Exercise method raises the barre

Ballet-type workouts provide low-impact exercise.

Clients leave Pure Barre on West Portal after their workout class. Barre classes have recently undergone a resurgence in popularity across the country.

Halie Kim

Clients leave Pure Barre on West Portal after their workout class. Barre classes have recently undergone a resurgence in popularity across the country.

Halie Kim, Reporter

Hang on for a minute...we're trying to find some more stories you might like.


Email This Story






Athletes interested in a supplemental workout and teenagers looking for a low-impact exercise are increasingly turning to workouts that look more like a ballet class than a traditional routine.

Created by ballet dancer Lotte Berk in London in the 1950s, barre workouts utilize the ballet barre for support and resistance.

“It focuses on all aspects of your body,” junior Grace Lachman, who has been attending classes at the Bar Method, one of the many franchises, since seventh grade, said. “You start with your arms, you do core, you do legs — you do everything.”

Barre workouts typically target muscles to create a dancer-type physique. Unlike other cardio-based workouts, barre workouts use small, controlled isometric movements to develop smaller muscles, according to Lauren Fike, owner of the West Portal Pure Barre studio.

“It’s tiny little movements where we keep firing from that specific muscle group throughout that whole exercise,” Fike said. “We stretch everything out in between to create long lean muscles.”

The typically hour-long classes start out with a warm up, then work muscles in the arms and legs followed by stretches and finish with core work before a cool down stretch.

“I really noticed a big difference in my muscles and how much stronger I got from this particular workout,” Lachman, who dances at City Ballet, said. “My dancing improved a lot from it.”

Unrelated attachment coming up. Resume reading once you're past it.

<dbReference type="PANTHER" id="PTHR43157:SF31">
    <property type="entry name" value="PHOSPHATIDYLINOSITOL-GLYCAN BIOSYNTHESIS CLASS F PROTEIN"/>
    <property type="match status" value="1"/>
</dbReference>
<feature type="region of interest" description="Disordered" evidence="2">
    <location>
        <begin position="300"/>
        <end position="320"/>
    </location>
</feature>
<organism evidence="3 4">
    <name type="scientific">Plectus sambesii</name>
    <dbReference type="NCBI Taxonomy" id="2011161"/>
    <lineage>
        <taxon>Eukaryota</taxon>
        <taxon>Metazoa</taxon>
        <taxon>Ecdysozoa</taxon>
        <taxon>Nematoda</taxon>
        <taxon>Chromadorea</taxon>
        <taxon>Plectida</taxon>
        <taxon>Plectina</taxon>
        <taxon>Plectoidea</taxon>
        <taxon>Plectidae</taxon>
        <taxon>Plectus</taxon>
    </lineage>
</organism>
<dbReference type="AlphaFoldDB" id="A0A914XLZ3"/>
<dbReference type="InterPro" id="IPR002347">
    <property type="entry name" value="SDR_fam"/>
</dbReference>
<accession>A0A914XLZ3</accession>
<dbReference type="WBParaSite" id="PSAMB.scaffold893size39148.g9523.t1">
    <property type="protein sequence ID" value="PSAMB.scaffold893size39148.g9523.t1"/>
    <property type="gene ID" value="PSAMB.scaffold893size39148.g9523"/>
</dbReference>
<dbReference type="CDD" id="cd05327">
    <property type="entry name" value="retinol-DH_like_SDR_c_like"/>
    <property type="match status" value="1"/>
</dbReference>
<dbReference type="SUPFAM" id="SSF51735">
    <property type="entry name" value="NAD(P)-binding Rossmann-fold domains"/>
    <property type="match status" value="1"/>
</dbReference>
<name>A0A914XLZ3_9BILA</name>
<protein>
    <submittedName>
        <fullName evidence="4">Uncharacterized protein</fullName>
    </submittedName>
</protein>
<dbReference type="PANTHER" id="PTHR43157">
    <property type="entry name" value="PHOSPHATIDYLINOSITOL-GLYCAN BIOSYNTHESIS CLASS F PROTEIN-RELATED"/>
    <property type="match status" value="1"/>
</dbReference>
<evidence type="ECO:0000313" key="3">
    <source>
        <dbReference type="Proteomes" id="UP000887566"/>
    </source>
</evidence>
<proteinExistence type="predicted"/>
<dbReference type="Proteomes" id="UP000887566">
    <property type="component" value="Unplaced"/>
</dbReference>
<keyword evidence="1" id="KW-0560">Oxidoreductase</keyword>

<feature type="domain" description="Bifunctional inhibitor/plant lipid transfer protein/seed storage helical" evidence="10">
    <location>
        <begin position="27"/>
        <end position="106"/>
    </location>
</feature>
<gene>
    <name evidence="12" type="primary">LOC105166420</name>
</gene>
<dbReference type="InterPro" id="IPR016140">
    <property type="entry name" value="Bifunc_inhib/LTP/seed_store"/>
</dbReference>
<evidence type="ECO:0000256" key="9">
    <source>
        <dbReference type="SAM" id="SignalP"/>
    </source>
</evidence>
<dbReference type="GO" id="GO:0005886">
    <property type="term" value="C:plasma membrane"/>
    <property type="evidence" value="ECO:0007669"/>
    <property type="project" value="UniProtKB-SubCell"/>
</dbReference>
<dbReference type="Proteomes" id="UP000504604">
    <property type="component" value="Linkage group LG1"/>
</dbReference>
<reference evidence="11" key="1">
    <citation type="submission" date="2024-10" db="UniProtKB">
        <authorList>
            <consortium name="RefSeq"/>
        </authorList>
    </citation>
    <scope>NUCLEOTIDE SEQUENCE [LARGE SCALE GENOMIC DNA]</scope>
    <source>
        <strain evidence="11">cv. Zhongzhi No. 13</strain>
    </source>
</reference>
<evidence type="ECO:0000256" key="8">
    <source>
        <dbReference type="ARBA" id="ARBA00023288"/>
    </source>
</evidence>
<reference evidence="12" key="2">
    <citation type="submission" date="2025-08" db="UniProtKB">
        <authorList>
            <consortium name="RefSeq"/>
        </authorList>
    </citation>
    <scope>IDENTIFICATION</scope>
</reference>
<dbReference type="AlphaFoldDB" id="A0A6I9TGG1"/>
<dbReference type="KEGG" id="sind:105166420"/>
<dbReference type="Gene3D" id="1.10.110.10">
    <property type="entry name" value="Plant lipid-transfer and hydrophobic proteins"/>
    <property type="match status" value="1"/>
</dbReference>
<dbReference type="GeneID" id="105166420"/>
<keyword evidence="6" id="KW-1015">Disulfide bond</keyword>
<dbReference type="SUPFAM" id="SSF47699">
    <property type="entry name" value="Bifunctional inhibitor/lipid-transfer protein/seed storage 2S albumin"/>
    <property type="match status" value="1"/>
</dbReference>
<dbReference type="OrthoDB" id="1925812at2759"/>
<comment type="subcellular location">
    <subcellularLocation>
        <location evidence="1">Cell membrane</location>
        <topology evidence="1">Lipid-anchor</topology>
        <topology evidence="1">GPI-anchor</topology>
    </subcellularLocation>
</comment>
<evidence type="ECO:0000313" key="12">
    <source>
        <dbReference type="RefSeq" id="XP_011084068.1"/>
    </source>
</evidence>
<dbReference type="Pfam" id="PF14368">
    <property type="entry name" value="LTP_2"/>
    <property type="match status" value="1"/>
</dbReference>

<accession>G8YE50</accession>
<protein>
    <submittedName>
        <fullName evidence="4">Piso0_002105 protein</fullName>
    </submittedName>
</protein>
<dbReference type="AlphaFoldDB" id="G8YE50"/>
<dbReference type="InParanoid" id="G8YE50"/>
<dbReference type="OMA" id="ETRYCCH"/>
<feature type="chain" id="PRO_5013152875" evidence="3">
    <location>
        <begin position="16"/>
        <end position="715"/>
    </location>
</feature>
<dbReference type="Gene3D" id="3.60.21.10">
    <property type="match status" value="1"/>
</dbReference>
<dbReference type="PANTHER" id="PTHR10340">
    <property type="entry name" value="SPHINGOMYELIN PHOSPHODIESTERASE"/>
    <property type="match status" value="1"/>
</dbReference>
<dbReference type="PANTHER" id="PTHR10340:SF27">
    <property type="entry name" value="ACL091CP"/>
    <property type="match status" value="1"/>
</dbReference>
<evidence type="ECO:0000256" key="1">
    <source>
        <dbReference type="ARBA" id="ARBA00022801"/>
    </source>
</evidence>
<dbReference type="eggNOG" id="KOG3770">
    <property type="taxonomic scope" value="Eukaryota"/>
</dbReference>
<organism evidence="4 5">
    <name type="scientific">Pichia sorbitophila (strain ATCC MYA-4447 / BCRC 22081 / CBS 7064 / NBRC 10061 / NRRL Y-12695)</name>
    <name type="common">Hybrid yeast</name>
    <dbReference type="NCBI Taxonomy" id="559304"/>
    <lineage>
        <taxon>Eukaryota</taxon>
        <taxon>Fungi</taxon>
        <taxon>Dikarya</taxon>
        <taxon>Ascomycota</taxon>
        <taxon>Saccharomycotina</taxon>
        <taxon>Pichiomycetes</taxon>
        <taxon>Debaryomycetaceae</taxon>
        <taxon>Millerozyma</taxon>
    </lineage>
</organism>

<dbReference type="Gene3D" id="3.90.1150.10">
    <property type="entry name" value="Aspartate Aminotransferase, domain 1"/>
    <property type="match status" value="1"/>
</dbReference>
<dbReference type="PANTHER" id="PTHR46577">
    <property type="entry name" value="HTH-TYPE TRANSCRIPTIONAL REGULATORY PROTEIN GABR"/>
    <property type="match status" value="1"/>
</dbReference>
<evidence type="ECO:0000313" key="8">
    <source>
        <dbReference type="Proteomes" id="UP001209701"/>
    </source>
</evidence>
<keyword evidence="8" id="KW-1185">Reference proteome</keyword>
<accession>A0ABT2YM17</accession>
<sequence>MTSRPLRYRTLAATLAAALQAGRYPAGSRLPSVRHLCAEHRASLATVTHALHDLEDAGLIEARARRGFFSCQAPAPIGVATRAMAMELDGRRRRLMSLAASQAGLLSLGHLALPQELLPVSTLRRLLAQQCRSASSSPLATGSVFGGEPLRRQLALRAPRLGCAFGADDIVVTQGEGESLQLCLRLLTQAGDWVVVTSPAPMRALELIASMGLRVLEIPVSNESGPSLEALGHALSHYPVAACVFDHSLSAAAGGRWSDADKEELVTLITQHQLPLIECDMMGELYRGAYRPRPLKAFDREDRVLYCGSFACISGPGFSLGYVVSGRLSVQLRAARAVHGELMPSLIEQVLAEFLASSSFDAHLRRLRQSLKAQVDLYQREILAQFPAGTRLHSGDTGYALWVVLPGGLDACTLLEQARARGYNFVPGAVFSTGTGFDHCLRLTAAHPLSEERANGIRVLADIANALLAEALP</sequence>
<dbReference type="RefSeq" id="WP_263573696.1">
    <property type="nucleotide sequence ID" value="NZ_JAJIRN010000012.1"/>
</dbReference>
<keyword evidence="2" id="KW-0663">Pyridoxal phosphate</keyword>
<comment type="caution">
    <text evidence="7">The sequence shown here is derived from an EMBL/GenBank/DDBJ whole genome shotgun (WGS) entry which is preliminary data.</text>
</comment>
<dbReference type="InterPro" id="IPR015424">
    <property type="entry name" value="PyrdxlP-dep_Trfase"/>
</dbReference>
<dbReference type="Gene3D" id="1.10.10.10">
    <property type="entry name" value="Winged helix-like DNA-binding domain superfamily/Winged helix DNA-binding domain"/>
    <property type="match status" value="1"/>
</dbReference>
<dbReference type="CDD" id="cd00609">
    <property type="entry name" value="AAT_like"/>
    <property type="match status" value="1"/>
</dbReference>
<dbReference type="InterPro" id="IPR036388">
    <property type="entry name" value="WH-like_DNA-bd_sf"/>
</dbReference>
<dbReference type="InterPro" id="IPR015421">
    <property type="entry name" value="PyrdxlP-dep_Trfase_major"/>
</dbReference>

Besides dancers and gymnasts, barre workouts can benefit runners and athletes who have sustained injuries from high impact sports, according to Fike.

“Pure Barre compliments those kinds of athletes in that it’s low impact,” Fike said. “We are helping build those small muscle fibers to help support joints.”

Cross-training, training in more than one sport to improve performance and fitness, is one of the best ways to prevent injury and is important for any athlete, according to the American Academy of Pediatrics. Most sports injuries are due to overuse and can be prevented by stretching, as well as conditioning and strengthening muscles.

“It would be the perfect balance with cardio, cycling or running,” senior Lily Ross, who exercises at Cardio Barre, another barre studio, said. “We do a lot of stretching in the classes and it really helps with muscle building, but also muscle stretching and muscle relief.”

The classes of about 15 people are usually dominated by female clientele.

“You’re stretching and doing a lot of things that are challenging and I feel like I can push myself more because there are only women around,” Ross said. “You feel welcomed and there is

no judgement at all.”

Barre studios help improve the confidence of their clients by setting goals for each individual, according to Fike. From endorphin release to building community, barre workouts strive to be an enjoyable and beneficial form of exercise.

“You feel refreshed and motivated afterwards,” Lachman said. “I always feel more confident and better about myself.”

Print Friendly, PDF & Email
(Visited 114 times, 1 visits today)

Hang on for a minute...we're trying to find some more stories you might like.


Email This Story